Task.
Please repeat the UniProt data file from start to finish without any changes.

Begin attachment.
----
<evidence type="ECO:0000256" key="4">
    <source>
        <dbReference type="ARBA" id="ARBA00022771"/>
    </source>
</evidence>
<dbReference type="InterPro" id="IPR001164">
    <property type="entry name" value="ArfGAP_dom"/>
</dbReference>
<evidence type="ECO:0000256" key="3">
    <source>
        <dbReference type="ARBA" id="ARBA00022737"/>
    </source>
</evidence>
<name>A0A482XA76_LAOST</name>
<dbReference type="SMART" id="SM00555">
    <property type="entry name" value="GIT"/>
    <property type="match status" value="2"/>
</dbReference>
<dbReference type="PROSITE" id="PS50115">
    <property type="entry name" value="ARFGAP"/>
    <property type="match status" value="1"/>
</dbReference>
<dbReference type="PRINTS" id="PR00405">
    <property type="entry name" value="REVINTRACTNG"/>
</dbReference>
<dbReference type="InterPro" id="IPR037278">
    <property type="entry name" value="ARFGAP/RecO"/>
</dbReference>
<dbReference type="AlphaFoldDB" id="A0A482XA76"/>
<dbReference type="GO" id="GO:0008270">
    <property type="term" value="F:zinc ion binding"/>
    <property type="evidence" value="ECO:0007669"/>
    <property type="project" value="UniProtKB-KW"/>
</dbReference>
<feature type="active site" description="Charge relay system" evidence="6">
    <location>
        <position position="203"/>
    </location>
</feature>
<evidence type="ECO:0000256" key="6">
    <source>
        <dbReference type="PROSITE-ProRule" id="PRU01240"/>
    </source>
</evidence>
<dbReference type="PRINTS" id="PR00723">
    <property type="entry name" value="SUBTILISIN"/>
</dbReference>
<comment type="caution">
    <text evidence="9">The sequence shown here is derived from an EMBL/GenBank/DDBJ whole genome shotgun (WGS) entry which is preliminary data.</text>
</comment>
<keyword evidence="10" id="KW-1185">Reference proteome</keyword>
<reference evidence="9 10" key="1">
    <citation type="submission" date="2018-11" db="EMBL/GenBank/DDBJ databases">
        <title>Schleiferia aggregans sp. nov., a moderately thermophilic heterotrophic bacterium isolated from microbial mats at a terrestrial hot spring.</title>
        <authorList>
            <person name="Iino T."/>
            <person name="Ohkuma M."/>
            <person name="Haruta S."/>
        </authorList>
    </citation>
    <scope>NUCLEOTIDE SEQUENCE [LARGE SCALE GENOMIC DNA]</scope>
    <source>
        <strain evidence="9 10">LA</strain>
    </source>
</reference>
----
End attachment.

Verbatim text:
<evidence type="ECO:0000256" key="4">
    <source>
        <dbReference type="ARBA" id="ARBA00022771"/>
    </source>
</evidence>
<dbReference type="InterPro" id="IPR001164">
    <property type="entry name" value="ArfGAP_dom"/>
</dbReference>
<evidence type="ECO:0000256" key="3">
    <source>
        <dbReference type="ARBA" id="ARBA00022737"/>
    </source>
</evidence>
<name>A0A482XA76_LAOST</name>
<dbReference type="SMART" id="SM00555">
    <property type="entry name" value="GIT"/>
    <property type="match status" value="2"/>
</dbReference>
<dbReference type="PROSITE" id="PS50115">
    <property type="entry name" value="ARFGAP"/>
    <property type="match status" value="1"/>
</dbReference>
<dbReference type="PRINTS" id="PR00405">
    <property type="entry name" value="REVINTRACTNG"/>
</dbReference>
<dbReference type="InterPro" id="IPR037278">
    <property type="entry name" value="ARFGAP/RecO"/>
</dbReference>
<dbReference type="AlphaFoldDB" id="A0A482XA76"/>
<dbReference type="GO" id="GO:0008270">
    <property type="term" value="F:zinc ion binding"/>
    <property type="evidence" value="ECO:0007669"/>
    <property type="project" value="UniProtKB-KW"/>
</dbReference>
<feature type="active site" description="Charge relay system" evidence="6">
    <location>
        <position position="203"/>
    </location>
</feature>
<evidence type="ECO:0000256" key="6">
    <source>
        <dbReference type="PROSITE-ProRule" id="PRU01240"/>
    </source>
</evidence>
<dbReference type="PRINTS" id="PR00723">
    <property type="entry name" value="SUBTILISIN"/>
</dbReference>
<comment type="caution">
    <text evidence="9">The sequence shown here is derived from an EMBL/GenBank/DDBJ whole genome shotgun (WGS) entry which is preliminary data.</text>
</comment>
<keyword evidence="10" id="KW-1185">Reference proteome</keyword>
<reference evidence="9 10" key="1">
    <citation type="submission" date="2018-11" db="EMBL/GenBank/DDBJ databases">
        <title>Schleiferia aggregans sp. nov., a moderately thermophilic heterotrophic bacterium isolated from microbial mats at a terrestrial hot spring.</title>
        <authorList>
            <person name="Iino T."/>
            <person name="Ohkuma M."/>
            <person name="Haruta S."/>
        </authorList>
    </citation>
    <scope>NUCLEOTIDE SEQUENCE [LARGE SCALE GENOMIC DNA]</scope>
    <source>
        <strain evidence="9 10">LA</strain>
    </source>
</reference>